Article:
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Often, I've had the case that some USB device starts behaving "strange" (e.g. not being recognized by Windows; not being recognized after waking from standby; being recognized only after plugging it off and on a few times; etc.) and that the problem can be fixed by

  • plugging the device into an active USB hub or
  • replacing the USB hub in question or
  • using another USB port of the computer.

I've had these same symptoms with various devices (external TV cards, USB hard drives, USB-to-serial adapters, phones connected via USB, ...) and with various computers and notebooks.

My naive assumption is that if I have a port that conforms to the USB standard, and a device that conforms to the USB standard, and use them together, they must work (at least on the hardware level, I've not even started talking about drivers yet). So the cause of this common issue must be that either:

  • The device manufacturers regularly don't implement the USB standard correctly, or
  • the PC and USB hub manufacturers regularly don't implement the USB standard correctly, or
  • the USB standard is so ambiguous that it is not guaranteed that two parts who think they implemented it correctly work together.

Which one is it?

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closed as not constructive by Journeyman Geek, Breakthrough, Brad Patton, Tog, Xavierjazz May 30 '13 at 14:23

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All of the above. Keep in mind that the USB stick you buy for $10 cost about $1 to manufacture, and was put together by someone in China earning 9 cents an hour. Shortcuts are taken. Not to mention how the devices are abused by their owners. –  Daniel R Hicks May 30 '13 at 11:39
    
Most of the above. The standard is not ambiguous, but the implementations often do not completely follow the standard. –  Hennes May 30 '13 at 11:41
    
USB drivers are not created equal for all devices. using up-to-date chipset drivers from the manufacturer (Intel/AMD) may help, but I have had to install usb drivers from manufacturers (primarilly for android devices) –  Frank Thomas May 30 '13 at 11:55
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I would say I have very few problems with USB. So few, that the one big problem I had took a long time to figure out. It's easy, cheap, universal, and yeah, in rare cases (in my experience) it doesn't work. –  SPRBRN May 30 '13 at 11:58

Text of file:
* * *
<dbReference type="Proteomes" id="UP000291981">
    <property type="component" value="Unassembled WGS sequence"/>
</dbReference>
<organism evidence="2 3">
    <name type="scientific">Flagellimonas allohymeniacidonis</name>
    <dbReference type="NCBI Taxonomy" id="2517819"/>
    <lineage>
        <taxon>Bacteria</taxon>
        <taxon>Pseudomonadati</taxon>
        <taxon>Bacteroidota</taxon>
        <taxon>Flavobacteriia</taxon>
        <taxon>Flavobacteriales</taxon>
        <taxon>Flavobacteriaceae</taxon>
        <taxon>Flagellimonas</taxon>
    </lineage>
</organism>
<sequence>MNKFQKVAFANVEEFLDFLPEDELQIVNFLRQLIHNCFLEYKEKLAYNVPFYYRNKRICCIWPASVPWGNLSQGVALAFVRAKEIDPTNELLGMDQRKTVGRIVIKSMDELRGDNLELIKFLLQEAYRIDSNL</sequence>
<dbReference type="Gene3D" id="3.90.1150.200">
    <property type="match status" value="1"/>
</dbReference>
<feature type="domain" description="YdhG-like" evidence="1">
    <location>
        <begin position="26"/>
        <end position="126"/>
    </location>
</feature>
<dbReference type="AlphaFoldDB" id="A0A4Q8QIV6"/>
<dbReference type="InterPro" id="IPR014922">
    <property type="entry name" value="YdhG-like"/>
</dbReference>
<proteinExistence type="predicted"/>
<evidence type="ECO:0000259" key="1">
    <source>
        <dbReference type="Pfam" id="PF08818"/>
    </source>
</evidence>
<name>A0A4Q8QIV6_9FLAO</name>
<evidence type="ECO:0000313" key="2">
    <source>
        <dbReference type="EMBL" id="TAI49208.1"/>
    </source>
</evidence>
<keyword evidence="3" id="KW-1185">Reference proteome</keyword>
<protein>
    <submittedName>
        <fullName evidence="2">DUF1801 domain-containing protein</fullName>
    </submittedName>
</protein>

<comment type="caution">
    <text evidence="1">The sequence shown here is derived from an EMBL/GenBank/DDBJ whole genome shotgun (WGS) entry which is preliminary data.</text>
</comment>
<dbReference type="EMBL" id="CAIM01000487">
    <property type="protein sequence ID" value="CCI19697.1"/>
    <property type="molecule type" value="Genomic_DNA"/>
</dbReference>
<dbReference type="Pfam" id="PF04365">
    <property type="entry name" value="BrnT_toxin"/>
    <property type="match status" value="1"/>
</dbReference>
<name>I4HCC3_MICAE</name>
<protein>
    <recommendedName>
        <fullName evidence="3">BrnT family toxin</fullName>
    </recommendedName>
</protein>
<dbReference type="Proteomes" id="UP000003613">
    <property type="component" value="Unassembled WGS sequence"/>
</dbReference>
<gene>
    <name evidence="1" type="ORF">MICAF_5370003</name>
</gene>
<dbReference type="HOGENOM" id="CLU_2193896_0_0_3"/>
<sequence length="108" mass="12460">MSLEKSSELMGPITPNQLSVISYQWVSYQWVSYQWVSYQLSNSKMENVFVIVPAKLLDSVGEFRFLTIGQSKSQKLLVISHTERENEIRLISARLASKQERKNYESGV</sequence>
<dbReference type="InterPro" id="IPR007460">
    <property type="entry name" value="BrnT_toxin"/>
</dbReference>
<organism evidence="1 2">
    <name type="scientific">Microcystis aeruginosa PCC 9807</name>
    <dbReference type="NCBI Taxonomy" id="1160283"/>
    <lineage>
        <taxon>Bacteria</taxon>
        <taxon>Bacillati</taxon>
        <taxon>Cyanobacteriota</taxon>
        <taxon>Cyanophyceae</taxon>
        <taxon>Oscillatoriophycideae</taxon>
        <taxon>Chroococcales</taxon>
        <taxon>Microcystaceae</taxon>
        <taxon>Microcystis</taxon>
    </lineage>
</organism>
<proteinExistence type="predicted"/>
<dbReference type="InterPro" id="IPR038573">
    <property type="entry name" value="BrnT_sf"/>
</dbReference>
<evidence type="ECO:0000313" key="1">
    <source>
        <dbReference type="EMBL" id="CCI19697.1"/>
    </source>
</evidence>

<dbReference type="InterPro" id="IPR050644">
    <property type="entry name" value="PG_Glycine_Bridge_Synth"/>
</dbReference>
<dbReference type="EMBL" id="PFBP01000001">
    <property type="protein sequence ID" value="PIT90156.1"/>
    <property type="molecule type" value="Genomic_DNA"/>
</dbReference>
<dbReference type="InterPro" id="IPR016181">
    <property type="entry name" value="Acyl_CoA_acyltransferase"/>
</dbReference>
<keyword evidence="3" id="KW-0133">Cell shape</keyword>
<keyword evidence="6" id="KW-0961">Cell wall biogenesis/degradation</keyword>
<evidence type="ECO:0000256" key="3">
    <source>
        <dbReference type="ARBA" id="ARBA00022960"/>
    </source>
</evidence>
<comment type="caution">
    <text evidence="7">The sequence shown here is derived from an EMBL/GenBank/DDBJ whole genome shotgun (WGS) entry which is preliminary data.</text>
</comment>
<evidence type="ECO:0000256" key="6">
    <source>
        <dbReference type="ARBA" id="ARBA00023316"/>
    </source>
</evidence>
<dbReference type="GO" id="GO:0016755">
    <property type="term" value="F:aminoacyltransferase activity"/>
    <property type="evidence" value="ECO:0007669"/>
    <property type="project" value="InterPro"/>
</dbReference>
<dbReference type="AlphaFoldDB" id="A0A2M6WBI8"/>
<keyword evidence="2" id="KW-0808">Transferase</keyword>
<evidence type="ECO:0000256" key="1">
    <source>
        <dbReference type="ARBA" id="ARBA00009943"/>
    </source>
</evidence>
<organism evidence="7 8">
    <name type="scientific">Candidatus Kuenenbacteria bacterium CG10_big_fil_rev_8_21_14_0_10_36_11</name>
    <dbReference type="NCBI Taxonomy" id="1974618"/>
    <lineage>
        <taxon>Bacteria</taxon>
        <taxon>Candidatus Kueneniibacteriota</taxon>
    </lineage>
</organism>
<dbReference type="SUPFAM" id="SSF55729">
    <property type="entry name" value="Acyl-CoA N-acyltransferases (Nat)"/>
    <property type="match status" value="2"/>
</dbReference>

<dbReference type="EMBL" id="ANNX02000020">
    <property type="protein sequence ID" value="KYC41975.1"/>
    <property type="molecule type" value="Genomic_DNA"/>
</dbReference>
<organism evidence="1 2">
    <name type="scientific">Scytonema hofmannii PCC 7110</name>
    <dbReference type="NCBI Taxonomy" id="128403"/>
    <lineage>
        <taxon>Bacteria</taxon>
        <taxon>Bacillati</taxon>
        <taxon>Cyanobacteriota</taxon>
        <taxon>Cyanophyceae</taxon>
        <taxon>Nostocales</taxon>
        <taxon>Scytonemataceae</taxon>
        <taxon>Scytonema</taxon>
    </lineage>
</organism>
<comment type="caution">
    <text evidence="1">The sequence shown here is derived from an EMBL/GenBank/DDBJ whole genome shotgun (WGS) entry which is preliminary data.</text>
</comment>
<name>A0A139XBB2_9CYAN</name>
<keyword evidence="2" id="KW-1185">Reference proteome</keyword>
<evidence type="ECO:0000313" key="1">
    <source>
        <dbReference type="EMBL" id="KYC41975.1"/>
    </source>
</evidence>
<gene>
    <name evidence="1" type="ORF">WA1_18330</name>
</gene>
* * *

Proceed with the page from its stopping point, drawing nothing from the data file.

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Clearly (and it's odd if not many agree!) USB is garbage, unfortunately there's no alternative or no alternative that is used much as an alternative. I doubt that Serial or Parallel ever had the issues that USB has. Drivers aside. I'm talking (some) usb-ps2 adapters. (a recent) USB HDD(samsung 1TB external). Some think it's the power supply sometimes(serial and parallel ports probably never had power pins so weren't dependent on psu). but ps2 never had the issues that usb had when usb came out or even still like numlock not turning on and off immediately.. USB is not reliable! –  barlop Jun 6 '13 at 8:24

1 Answer 1

Windows tends to take its sweet time when recognizing and searching/loading for drivers for newly connected hardware. This is exacerbated if:

  • it's a Microsoft mouse under Windows 7 - it will actually load software from the Internet displaying terms, conditions, and warnings, before enabling the device, at least on one type of Microsoft mouse

  • it's a USB device that actually consists of multiple "sub" devices - 3G modems and some cell phones I've noticed tend to actually present themselves sometimes as two or more devices.

  • sometimes completely randomly. It could be chipset drivers causing an issue.

It seems to me that if you connect a USB device under Windows to a port it hasn't connected before, it takes longer for it to load the driver for it.

So if you suspect an issue with a device, try connecting it under Linux (sometimes a tail -f /var/log/dmesg.log is needed to witness exactly how the kernel reacts to it) or OSX and see how things go. This should verify whether it is a Windows issue or not.

If your USB device needs a manufacturer provided driver, note that this driver may have bugs or other problems. Sometimes this is a source of problems, particularly with CD/DVD burners that come with accelerator or other weird drivers purporting to increase burning speed.

Last, USB devices themselves often, if not always, have on-board device firmware that may need to be updated, or may be buggy. So don't overlook updating the firmware on such devices.

USB hubs have a power draw limit, if you exceed this limit, problems could ensue. External USB hubs are sometimes problematic on their own. I've had more than a couple cheap external USB hubs that simply needed to be powered off and back on periodically.

Then there is the possibility a USB device may be physically damaged, or the port you are connecting it to, or the controller hardware within either the PC or the device itself.

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